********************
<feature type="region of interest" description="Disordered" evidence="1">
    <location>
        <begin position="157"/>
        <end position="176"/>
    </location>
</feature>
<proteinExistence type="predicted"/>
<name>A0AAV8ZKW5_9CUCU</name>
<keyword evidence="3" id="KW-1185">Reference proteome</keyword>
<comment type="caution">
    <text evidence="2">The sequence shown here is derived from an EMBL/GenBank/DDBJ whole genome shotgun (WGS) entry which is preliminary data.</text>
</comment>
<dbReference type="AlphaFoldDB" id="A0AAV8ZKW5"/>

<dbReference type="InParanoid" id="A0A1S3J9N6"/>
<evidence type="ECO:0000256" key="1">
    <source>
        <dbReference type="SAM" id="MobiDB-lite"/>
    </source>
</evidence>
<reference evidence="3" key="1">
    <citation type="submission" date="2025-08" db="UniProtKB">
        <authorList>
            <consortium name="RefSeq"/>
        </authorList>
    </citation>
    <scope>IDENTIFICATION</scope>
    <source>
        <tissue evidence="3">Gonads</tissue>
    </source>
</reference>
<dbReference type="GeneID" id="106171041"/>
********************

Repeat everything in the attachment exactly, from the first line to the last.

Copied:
<feature type="region of interest" description="Disordered" evidence="1">
    <location>
        <begin position="157"/>
        <end position="176"/>
    </location>
</feature>
<proteinExistence type="predicted"/>
<name>A0AAV8ZKW5_9CUCU</name>
<keyword evidence="3" id="KW-1185">Reference proteome</keyword>
<comment type="caution">
    <text evidence="2">The sequence shown here is derived from an EMBL/GenBank/DDBJ whole genome shotgun (WGS) entry which is preliminary data.</text>
</comment>
<dbReference type="AlphaFoldDB" id="A0AAV8ZKW5"/>

<dbReference type="InParanoid" id="A0A1S3J9N6"/>
<evidence type="ECO:0000256" key="1">
    <source>
        <dbReference type="SAM" id="MobiDB-lite"/>
    </source>
</evidence>
<reference evidence="3" key="1">
    <citation type="submission" date="2025-08" db="UniProtKB">
        <authorList>
            <consortium name="RefSeq"/>
        </authorList>
    </citation>
    <scope>IDENTIFICATION</scope>
    <source>
        <tissue evidence="3">Gonads</tissue>
    </source>
</reference>
<dbReference type="GeneID" id="106171041"/>